Translation:The juice

December 12, 2014



Saft can mean different things. Juice is more like "juice/jos" in Swedish and it typically means juice made from real fruit. Saft is more like syrup or sap (if it comes from plants). "Saften" that you drink is made of sugar with (sometimes artificial) flavors. If you buy a bottle in the store that has the lable "saft" on it, you need to mix it with a lot of water before drinking it, because it is highly concentrated.

December 12, 2014


Thanks for this explanation. I just came here wondering why you wouldn't say juicen.

June 29, 2015


ohh... so it's squash! I wondered about it.

September 5, 2015


I made this mistake the hard way when i tried drinking a bottle of what i later found out was juice concentrate straight out of the bottle. It was my first trip to Sweden and i remember thinking "wow, Swedes sure like their juice sweet here!". I'm ashamed to admit it took me like three or four sips before i realised...

June 16, 2017


Generally, as you have already stated, "saft" would translate to cordial. It can also mean the juice that comes out of a fruit for example when you squeeze a plum and it starts running. Had a few mistakes in this Swedish one, makes me wonder how accurate Duolingo really is...

January 27, 2015


I agree, saft is cordial in most settings.

April 7, 2015

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But cordial is often alcoholic.

November 11, 2017


Not in the UK! Although it is often added to alcohol (e.g. tequila sunrise)

March 6, 2018


Cordial is actually another word for "liqueur" in some parts of the English-speaking word, so you're kind of both right. :)

March 6, 2018


But suppose I have a piece of rare beef and the 'juice' is running out of it. That would be 'saft,' would it not?

February 4, 2016


A late reply, but it would indeed. :)

August 17, 2016


"Saft" is actually a protected name in Swedish. It must be made from real fruit juices, with sugar or sweetening, and it must not contain any artificial colours or flavours if it is labelled "saft" on the bottle.

February 10, 2018


Juice is 100 percent juice from fruit/vegetables. In Swedish class we were always taught that saft was cordial, just as explained very well in the first comment here - a concentrate with water added to it. I've always used jos or juice for juice. Though jos wasn't accepted here on Duolingo last time I used it.

July 2, 2015


The spelling jos was introduced (in SAOL, the wordlist from "the swedish academy") in the early 70s, as a more Swedish version for juice, but due to few using that spelling, it was removed in 1986.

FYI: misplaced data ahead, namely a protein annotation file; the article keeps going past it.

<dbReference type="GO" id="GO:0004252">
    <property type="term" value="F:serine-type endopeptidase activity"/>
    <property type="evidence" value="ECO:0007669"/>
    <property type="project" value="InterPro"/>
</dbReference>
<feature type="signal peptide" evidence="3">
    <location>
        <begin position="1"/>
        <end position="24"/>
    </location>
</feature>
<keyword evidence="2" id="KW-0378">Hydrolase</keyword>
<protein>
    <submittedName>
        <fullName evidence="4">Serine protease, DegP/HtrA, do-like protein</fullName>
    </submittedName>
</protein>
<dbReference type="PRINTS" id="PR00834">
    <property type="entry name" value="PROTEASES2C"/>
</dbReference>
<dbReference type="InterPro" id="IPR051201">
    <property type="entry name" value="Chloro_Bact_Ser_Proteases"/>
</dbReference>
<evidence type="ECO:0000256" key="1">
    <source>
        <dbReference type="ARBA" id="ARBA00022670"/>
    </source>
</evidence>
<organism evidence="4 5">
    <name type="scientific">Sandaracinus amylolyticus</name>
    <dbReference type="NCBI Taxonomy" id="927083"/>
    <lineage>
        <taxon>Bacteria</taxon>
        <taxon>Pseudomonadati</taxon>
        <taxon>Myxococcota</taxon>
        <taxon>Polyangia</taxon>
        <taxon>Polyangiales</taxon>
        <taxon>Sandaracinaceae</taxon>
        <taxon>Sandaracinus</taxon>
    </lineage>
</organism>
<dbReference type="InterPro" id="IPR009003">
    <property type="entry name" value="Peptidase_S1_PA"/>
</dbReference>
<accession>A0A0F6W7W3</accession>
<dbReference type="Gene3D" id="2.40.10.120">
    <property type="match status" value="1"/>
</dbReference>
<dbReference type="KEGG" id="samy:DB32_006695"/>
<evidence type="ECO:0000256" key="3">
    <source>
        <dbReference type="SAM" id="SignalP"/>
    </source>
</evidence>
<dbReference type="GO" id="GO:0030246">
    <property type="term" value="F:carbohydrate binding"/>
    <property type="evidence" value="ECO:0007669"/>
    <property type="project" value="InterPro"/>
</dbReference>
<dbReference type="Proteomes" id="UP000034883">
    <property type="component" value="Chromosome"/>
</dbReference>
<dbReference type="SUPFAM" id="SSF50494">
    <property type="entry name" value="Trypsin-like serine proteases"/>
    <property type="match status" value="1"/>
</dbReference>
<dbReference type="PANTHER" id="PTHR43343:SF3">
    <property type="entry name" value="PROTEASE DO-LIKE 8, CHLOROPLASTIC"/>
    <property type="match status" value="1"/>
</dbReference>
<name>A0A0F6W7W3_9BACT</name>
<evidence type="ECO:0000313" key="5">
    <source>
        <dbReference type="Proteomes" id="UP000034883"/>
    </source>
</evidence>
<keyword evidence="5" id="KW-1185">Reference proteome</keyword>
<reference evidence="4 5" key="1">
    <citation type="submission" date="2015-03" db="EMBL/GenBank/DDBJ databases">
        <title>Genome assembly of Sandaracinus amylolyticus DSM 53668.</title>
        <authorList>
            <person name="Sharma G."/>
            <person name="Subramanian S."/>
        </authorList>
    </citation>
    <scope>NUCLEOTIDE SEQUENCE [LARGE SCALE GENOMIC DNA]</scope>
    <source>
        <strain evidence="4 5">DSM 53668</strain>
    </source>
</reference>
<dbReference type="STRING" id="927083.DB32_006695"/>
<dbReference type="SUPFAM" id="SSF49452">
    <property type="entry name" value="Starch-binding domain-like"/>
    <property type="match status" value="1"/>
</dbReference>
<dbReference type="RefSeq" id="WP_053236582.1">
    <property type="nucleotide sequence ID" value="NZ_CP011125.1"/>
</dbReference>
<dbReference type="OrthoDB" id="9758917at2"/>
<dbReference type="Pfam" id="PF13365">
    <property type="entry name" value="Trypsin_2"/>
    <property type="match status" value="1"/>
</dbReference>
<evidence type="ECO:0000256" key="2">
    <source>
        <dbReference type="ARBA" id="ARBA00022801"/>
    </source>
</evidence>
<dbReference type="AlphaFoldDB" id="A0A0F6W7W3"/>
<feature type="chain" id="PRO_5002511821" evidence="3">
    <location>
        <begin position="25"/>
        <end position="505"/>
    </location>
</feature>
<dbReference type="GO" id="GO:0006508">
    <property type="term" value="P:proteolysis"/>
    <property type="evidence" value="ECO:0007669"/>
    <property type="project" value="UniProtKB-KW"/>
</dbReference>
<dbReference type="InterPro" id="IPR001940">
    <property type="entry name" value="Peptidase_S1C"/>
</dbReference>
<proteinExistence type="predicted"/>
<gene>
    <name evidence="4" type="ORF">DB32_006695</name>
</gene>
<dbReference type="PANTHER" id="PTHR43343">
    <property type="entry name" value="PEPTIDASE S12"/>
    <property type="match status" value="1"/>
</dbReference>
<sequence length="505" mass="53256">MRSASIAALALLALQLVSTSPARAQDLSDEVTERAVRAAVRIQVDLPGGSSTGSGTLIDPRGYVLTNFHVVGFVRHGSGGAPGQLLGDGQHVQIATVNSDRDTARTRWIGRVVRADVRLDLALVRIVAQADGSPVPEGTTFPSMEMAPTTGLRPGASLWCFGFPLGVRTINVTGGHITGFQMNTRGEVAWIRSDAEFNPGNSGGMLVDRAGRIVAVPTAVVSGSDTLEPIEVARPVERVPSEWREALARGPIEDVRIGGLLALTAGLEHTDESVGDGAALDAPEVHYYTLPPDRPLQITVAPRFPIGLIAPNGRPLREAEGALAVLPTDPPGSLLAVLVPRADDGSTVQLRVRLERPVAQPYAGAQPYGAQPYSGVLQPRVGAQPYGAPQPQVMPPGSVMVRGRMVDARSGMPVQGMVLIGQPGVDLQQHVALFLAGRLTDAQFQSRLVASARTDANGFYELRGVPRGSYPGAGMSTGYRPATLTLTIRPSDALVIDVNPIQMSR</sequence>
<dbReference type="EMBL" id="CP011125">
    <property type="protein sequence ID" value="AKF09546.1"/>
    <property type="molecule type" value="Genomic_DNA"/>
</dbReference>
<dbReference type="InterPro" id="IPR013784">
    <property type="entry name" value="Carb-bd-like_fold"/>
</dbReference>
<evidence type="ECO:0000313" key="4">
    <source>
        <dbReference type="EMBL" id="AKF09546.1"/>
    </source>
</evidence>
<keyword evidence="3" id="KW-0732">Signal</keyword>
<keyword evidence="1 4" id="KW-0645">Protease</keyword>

December 10, 2017


americans don't have saft but in england we have it and we call it squash. juice would mean real fruit drinks like Tropicana or something.

May 12, 2015


We have to get it at IKEA or at a grocery outlet store.

March 13, 2016


As others have said. Disagree! Saft = cordial as far as I know.

July 22, 2015


So when I get my lingon concentrate drink am I really getting saft?

October 19, 2017


The concentrate is called saftkoncentrat. When you dilute it, it turns into saft.

October 19, 2017


In America we call it punch. I wrote punch and it was marked incorrect.

January 5, 2018


In the UK, punch is assumed to be alcoholic (a mixture of spirits, juice, sometimes wine, fruit pieces, often some fizzy soft drink- for example vodka, orange juice, lemonade, and chopped fruit). Non-alcoholic punch is specified as such (usually at a party where children are also present). It's generally served in a big bowl with a ladle, and usually considered a summer drink for having outdoors.

I think the meaning has changed over time, though: "The word punch is a loanword from Hindi. The original drink was named paantsch, which is Hindi for "five", and the drink was made from five different ingredients: spirit, sugar, lemon, water, and tea or spices. The drink was brought back from India to England by the sailors and employees of the British East India Company in the early seventeenth century, and from there it was introduced into other European countries." [Wikipedia- Punch Bowl]

March 6, 2018


This is the same definition of "punch" we use in the U.S. One small difference is that we probably assume it's non-alcoholic as it's served at all kinds of parties. In certain settings, we would expect it to be alcoholic, but one might have to ask (or taste). One other difference is that it's not necessarily an outdoor drink. It's served at lots of indoor events like dances, church socials, children's birthday parties, piano recitals, graduation parties, formal and informal dances.

Thanks for the history. Very interesting! :D

April 14, 2019
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